As has already been said, the positioning and maintenance system of the substrates in the lower space E2 of the framework is completely identical to that which has just been described. Just as in the case of the upper bar 25a of the central runner 25 the lower bar 25b comprises a longitudinal groove 52 and one finds in the lower portion of space E2 the same system of levers, the springs and the central screw of this system 53 being this time fastened to the lower runner 26 of the framework. Each substrate positioning and maintaining system may moreover comprise two abutments 54, 55 respectively 56, 57, fastened each onto a riser 21, 22 of the framework, midway between the central runner 25 and the lever mechanism 29 respectively 53 and which also may provide grooves in V form on the surfaces opposite to those which contact the risers. These abutments 54-57 have as purpose to facilitate positioning of the pairs of substrates in a manner such that the rectilinear portions a or b of the edges of the latter are well seated in the V grooves 47 formed at the protuberances 43-46 on the levers and in the face of which are the contact points which form a portion of the electrical system which will hereinafter be described.
This electrical system which, as has already been indicated, is in a single piece supported by the framework, comprises, in addition to the bar 58 which is held between the two portions 25a, 25b of the central runner, a straight metallic stem 59 of which one end is welded to an end of the bar 58 and which follows one, 22, of the risers of the framework and is elongated beyond the suspension runner 23. This stem bears on its free end a head not shown on FIG. 3 which is designed for instance to accommodate a plug or to be retained by a crocodile-type clamp, this plug or clamp being electrically coupled to the negative terminal of the vat feeding source.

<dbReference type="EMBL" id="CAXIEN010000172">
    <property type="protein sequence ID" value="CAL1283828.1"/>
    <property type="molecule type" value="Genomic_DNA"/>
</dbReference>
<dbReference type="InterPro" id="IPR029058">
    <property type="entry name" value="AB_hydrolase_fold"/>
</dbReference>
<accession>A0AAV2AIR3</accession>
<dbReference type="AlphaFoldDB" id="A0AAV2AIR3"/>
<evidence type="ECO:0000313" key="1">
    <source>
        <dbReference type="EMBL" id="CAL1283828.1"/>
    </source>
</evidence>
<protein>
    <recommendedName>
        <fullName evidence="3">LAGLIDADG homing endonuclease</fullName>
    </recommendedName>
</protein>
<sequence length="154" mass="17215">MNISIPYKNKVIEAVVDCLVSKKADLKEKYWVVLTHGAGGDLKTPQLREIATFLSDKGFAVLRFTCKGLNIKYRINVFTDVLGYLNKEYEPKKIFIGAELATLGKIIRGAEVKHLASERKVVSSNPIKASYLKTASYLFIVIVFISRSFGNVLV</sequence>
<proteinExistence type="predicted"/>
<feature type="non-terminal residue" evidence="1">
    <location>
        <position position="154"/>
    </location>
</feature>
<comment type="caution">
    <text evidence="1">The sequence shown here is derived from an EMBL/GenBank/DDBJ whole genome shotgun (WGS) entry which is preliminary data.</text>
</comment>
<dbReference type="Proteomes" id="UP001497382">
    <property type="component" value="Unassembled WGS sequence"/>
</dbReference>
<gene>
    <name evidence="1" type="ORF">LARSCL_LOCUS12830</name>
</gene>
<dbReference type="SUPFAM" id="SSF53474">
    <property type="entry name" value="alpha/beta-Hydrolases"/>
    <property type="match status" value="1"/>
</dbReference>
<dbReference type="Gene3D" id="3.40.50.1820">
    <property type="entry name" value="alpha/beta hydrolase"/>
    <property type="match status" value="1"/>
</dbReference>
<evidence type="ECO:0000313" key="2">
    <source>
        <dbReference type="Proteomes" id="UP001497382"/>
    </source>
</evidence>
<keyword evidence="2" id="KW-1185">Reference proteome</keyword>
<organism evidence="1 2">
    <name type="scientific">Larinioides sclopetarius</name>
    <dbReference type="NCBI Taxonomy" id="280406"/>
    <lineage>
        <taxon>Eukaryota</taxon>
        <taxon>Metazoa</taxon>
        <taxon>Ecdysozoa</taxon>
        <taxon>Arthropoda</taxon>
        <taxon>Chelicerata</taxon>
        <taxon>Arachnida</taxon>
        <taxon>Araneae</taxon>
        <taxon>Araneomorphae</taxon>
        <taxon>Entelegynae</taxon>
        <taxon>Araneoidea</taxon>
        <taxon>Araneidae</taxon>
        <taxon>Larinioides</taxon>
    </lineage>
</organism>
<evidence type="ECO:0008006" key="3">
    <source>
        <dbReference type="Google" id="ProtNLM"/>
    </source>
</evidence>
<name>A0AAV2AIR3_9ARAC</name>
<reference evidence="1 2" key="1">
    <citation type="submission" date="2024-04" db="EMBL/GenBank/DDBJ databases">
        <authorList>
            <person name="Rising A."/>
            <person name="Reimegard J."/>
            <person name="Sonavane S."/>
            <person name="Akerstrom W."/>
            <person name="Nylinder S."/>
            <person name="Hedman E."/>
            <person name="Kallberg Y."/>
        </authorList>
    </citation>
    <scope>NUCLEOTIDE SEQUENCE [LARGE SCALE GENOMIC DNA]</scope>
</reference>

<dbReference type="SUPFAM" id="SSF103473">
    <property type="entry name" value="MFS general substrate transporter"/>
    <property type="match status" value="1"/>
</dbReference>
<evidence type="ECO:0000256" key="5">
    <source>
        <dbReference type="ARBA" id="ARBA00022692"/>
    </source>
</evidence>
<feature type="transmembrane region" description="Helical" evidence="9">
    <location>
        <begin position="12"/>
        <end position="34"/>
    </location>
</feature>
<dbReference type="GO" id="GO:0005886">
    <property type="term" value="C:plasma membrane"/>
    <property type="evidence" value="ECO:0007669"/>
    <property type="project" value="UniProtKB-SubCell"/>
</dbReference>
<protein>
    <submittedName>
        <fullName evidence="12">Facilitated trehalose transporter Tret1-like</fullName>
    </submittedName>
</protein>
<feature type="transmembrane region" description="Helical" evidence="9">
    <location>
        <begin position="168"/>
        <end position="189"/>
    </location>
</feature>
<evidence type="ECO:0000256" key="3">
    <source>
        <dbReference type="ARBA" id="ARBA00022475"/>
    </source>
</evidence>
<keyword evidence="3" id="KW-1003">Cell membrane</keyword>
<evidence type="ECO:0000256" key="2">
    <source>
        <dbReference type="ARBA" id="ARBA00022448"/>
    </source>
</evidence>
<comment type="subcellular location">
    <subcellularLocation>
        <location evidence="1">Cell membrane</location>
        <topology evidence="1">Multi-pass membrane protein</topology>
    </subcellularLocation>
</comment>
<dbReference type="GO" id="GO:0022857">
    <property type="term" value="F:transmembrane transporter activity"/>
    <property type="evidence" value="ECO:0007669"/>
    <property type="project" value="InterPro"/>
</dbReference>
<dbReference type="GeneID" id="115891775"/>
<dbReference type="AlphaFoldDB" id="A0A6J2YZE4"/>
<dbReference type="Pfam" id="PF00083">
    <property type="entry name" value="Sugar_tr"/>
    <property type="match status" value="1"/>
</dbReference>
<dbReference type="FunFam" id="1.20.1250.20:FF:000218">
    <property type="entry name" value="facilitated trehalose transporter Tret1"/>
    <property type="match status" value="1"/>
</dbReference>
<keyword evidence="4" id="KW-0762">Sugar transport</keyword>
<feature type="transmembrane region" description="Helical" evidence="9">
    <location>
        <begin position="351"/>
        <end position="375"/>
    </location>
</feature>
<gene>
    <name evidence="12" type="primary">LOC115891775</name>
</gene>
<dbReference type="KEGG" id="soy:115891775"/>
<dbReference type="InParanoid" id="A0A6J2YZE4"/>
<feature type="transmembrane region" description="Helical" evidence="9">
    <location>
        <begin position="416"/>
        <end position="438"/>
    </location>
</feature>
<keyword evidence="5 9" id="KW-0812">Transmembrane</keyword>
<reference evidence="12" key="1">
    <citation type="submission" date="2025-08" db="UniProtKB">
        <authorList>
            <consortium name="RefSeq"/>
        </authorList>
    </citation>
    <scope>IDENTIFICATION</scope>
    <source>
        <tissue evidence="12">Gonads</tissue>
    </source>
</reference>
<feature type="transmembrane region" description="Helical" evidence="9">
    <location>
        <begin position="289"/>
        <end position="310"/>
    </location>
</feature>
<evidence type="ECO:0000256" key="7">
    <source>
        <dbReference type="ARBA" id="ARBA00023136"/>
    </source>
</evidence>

The electrical system likewise comprises eight rigid conducting wires, i.e. one for each substrate.
Four of these wires 60, 61, 62, 63, are soldered onto one of the sides of the metallic bar 58 and the other four 60'-63', which are not visible on FIG. 3, onto the other side.
As is shown by FIG. 7, each of these wires terminates in a point and is bent in a manner such that the point is perpendicular to the front surface of the corresponding substrate and may be brought to bear elastically against this surface.
Finally, it is noted that with the exception of the head at the end of the stem 59 and the ends of the contact points, the entire electric system is covered by a protective layer of electrically insulating material, e.g. plastic paint.